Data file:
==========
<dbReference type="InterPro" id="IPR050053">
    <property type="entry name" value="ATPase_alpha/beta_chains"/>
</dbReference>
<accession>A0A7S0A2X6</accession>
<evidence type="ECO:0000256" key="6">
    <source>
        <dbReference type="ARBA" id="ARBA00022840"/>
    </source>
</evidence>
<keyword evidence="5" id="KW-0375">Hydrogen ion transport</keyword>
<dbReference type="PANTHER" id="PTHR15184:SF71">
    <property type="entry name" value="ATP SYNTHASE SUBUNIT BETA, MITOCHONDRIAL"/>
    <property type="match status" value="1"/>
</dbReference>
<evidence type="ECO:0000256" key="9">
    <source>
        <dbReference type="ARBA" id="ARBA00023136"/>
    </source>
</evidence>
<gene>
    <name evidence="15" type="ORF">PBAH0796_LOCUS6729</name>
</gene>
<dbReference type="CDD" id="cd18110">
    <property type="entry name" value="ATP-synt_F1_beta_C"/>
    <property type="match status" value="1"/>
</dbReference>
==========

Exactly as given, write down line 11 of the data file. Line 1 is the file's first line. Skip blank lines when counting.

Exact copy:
<dbReference type="PANTHER" id="PTHR15184:SF71">